Increase storage possibilities
Monday, January 28, 2013
What homeowner has not lamented that she has many more belongings than she has storage space? In some homes, particularly in older homes, closet space and other areas to store items may be lacking. But savvy homeowners can find both permanent and temporary solutions to their home storage problems.
One of the easiest ways to create storage space is to simply remove some belongings. Go through closets and pick through the attic and garage to see if there are any items you no longer need. Items that are broken can be discarded, while those things that still have utility can be donated or sold.
The next step is to maximize the space of your existing closets. Many closets are equipped with just a shelf and a clothing rack, greatly limiting the storage potential. Investing in a closet organization system is one way to transform a poorly utilized space. These systems can be purchased, often inexpensively. Compiled of modular racks and shelving, the positioning can be customized depending on the size of the closet. Often, the addition of shelving or another rack for hanging clothes can solve some storage issues.
Homeowners may have to think vertically to solve storage solutions. Wall space may be abundant in a home where closets are not. Therefore, shelving and cabinets can be used to keep items neatly off the floor. A series of shelves can be installed next to a washing machine to keep laundry supplies organized. In children’s rooms, build bookcases the height of the room so children can store frequently used reading material and toys on the lower levels, and adults can put collectibles and mementos near the top. Hang hooks to hold hats and robes. Whenever possible, look to store items on the walls where they will keep clutter off the floor.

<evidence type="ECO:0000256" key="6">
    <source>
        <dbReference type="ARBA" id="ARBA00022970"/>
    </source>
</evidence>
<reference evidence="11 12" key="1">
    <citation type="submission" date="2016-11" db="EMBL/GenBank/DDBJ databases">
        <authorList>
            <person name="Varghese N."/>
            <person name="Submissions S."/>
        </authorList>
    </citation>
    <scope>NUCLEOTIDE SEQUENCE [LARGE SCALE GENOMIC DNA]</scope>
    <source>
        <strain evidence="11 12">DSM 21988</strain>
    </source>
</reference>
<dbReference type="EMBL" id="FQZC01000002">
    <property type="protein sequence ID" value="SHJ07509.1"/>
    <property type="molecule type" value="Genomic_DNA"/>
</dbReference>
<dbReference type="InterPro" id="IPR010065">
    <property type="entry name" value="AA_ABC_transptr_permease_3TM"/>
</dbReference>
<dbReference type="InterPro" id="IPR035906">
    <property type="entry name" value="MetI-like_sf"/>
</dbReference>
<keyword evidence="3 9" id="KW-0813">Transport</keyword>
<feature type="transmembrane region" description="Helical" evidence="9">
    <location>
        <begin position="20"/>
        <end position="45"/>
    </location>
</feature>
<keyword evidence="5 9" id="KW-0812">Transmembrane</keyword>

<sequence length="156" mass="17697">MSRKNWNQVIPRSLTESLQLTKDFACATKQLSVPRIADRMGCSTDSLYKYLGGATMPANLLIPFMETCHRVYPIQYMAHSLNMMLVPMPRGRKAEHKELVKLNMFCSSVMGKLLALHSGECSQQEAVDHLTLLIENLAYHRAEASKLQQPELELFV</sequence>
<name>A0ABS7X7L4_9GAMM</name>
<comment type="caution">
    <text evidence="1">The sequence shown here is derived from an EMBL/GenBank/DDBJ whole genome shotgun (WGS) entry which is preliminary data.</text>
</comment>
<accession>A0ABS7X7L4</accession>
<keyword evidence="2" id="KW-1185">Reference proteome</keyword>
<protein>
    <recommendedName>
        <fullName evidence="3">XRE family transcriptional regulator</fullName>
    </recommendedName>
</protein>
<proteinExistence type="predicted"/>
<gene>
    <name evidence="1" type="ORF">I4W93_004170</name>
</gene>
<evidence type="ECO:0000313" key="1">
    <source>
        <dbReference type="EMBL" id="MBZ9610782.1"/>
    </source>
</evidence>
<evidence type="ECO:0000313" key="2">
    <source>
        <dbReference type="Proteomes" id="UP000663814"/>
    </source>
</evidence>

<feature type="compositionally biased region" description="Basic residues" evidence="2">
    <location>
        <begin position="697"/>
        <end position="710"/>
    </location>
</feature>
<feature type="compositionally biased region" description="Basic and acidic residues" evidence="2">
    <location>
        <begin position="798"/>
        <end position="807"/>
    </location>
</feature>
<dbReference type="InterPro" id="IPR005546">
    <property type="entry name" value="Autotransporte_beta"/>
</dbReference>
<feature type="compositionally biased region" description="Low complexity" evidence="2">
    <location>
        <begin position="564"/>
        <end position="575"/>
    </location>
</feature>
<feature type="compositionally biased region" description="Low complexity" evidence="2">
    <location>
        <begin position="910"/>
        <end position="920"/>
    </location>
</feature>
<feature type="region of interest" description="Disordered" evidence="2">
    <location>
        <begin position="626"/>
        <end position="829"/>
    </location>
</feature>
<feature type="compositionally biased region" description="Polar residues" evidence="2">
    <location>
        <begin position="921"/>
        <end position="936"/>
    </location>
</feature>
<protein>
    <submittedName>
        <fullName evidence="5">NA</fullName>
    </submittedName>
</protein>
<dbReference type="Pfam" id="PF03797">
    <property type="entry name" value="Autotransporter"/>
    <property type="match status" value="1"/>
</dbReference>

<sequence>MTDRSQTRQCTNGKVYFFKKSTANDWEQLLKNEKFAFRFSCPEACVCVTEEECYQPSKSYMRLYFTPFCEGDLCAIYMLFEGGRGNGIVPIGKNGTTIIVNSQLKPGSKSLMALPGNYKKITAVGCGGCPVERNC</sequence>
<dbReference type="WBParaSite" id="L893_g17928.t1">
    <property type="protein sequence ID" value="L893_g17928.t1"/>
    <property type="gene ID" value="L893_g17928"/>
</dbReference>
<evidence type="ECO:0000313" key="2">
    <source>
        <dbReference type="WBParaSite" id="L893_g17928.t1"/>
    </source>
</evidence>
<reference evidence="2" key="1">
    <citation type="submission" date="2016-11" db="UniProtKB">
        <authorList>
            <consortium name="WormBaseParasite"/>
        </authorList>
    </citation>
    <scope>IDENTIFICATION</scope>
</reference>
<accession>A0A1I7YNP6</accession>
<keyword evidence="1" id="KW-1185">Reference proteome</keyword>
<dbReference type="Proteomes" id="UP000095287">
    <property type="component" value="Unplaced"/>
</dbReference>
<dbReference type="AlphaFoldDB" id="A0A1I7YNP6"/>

Storage can even be created in the bathroom, where the space over the toilet can be used to hang a cabinet to store hand towels and other toiletries if the space under the sink has already been claimed.
Consider the advantage of having items that serve double-duty in their living spaces. For example, a convertible sofa can be used for sitting and then turn into a bed for overnight guests. Ottomans that have a storage compartment can house anything from throw blankets to magazines. An armoire may house the television but also have a pull-out shelf that can hold a laptop computer.
In the kitchen, move food items out of cabinetry and into a pantry you create elsewhere in the house, such as a laundry room or garage. This frees up more room for pots and pans. Cabinets that have pull-out shelving help maximize tight recesses of cabinets and keep things organized and in sight. For those with limited cabinets, pots and pans can be hung from a pot rack suspended in the kitchen.
Even when there is a small amount of storage space, individuals can find clever ways to neatly store items.
Messy closets and clutter may be indicative of a storage deficit. But there are ways to easily increase storage space.